Indiana Daily Student

Predatory towing in Bloomington has pushed students to get involved in local government

<p>Cars are seen parked Oct. 5, 2021, in the parking lot on the corner of Atwater Ave. and S. Woodlawn Ave. IU students have begun to get involved with local government to fight against predatory towing practices in Bloomington.</p>

Cars are seen parked Oct. 5, 2021, in the parking lot on the corner of Atwater Ave. and S. Woodlawn Ave. IU students have begun to get involved with local government to fight against predatory towing practices in Bloomington.

Bloomington has faced criticism for the aggressive towing strategies in the city, which is pushing students in the area to become involved in local government.  

It started when IU sophomore Shailey Desai went to visit her friend and parked where she thought was a visitor spot. Returning to her car after a few hours, she discovered it was towed. She had to pay a fine of $170 — what most towing companies charge — to get it back.  

“If they want to prevent towing, they should make visitor parking more available, and I don’t know about anyone else, but I can’t afford to uber all the time,” Desai said.  

She said she believes towing companies charge too much in the Bloomington area.  

It was similar incidents like that that inspired sophomore Conner Wright to run for Bloomington City Council in District 3 in the upcoming election. Wright said he believes Bloomington needs a student representative of the city since students make up a large portion of the population. District 3 has not had a student representative in over 50 years. One of the main issues he would want to address is transportation and a part of that is towing.  

Related: [Federal judge orders Bloomington to reconsider application for ‘All Lives Matter’ mural]

“The term predatory towing means not just enforcement of parking regulations, but it’s going above that and seeking people who are violating rules just so they can tow and charge them,” Wright said.  

On Nov. 15, 2019, the City of Bloomington Common Council added Title 4 to prevent predatory towing and regulations for companies that use non-consensual towing, relating commercial private towing done by organizations or businesses in the community. The title requires licensing for non-consensual towing. Regulating non-consensual towing can prevent the negative consequences that come with predatory towing which can lead to an increase in safety in the city, according to Chapter 4.32.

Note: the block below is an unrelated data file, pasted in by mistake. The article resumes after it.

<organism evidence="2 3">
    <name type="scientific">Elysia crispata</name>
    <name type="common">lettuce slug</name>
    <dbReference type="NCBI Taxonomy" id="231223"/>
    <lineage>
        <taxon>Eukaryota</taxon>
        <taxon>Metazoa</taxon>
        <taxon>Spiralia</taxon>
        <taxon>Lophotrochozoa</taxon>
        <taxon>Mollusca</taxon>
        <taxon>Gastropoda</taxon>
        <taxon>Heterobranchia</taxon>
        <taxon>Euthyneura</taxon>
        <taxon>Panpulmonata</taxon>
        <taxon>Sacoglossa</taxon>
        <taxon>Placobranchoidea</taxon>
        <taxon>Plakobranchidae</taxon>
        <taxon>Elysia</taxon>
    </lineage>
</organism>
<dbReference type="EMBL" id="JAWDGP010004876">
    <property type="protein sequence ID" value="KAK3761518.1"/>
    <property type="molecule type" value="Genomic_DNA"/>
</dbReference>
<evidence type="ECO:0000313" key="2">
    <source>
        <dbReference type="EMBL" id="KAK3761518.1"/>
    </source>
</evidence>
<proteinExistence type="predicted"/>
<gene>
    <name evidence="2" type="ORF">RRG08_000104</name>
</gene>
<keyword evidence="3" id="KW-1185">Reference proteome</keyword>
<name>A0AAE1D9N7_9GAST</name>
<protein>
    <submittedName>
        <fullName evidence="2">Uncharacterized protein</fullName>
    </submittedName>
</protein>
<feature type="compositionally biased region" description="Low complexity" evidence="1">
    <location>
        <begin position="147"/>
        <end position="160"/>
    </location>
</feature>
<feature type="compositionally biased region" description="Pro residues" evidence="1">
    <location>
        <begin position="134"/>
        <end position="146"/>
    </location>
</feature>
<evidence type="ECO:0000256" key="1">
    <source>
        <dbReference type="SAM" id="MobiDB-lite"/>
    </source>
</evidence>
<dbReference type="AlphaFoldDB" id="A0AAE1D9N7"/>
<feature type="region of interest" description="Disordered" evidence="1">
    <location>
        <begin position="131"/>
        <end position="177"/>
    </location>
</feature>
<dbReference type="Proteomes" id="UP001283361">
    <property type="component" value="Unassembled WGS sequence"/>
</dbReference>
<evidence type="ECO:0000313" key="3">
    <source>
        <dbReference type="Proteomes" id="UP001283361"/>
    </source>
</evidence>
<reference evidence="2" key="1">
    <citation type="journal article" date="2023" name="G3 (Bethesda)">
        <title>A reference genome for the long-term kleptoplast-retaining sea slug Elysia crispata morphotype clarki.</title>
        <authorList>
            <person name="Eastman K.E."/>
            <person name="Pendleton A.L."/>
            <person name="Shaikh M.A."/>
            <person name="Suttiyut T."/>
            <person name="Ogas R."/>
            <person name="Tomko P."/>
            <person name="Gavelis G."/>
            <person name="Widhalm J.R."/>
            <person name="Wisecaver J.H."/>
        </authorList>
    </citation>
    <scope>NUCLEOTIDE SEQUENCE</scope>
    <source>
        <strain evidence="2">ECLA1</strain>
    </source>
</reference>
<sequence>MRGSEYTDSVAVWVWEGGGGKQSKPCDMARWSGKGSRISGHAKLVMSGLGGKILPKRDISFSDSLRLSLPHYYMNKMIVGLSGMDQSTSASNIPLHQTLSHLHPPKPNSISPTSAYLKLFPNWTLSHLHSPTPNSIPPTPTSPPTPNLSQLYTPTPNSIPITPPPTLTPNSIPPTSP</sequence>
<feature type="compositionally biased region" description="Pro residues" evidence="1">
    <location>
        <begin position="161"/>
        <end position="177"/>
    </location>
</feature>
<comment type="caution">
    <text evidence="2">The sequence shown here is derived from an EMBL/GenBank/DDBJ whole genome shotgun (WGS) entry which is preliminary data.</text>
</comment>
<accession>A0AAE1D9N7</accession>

In his specific apartment complex, Wright said the towing company comes every 15 to 20 minutes to search for parking violators, claiming some towing companies wait at businesses throughout the day to seek out towing violations.  

“There has never been a student on city council who was an active undergraduate,” city councilman Steve Volan said referring to Wright.  

Related: [Pharmaceutical company Catalent to lay off 400 Bloomington employees]

Volan has been recruiting students to patriciate and be involved in local government and believes it’s vital to have students involved in city issues since students make up a larger population. If Wright is elected, he plans to educate students about their towing rights in the city and implement stronger regulations on towing companies.  

“I was so frustrated by the inequity of parking options for renters in the city and the lack of student voices on our city’s parking commission, I personally asked students to apply when there were vacancies on the city’s parking commission in 2022,” said Natalia Galvan, President of the Monroe County Chapter of the National Organization for Women.  

Galvan’s primary agenda is to get young IU students active in the community, especially when it comes to city or county issues. She works with many students in the area and one of the main problems she hears IU students complain about is parking and towing in the area. 

“It’s really expensive to build parking, so when people are asking where they can park it really depends on where they’re going, what time of day,” Volan said. 

CORRECTION: A source's name was mispelled in a previous version of this article.

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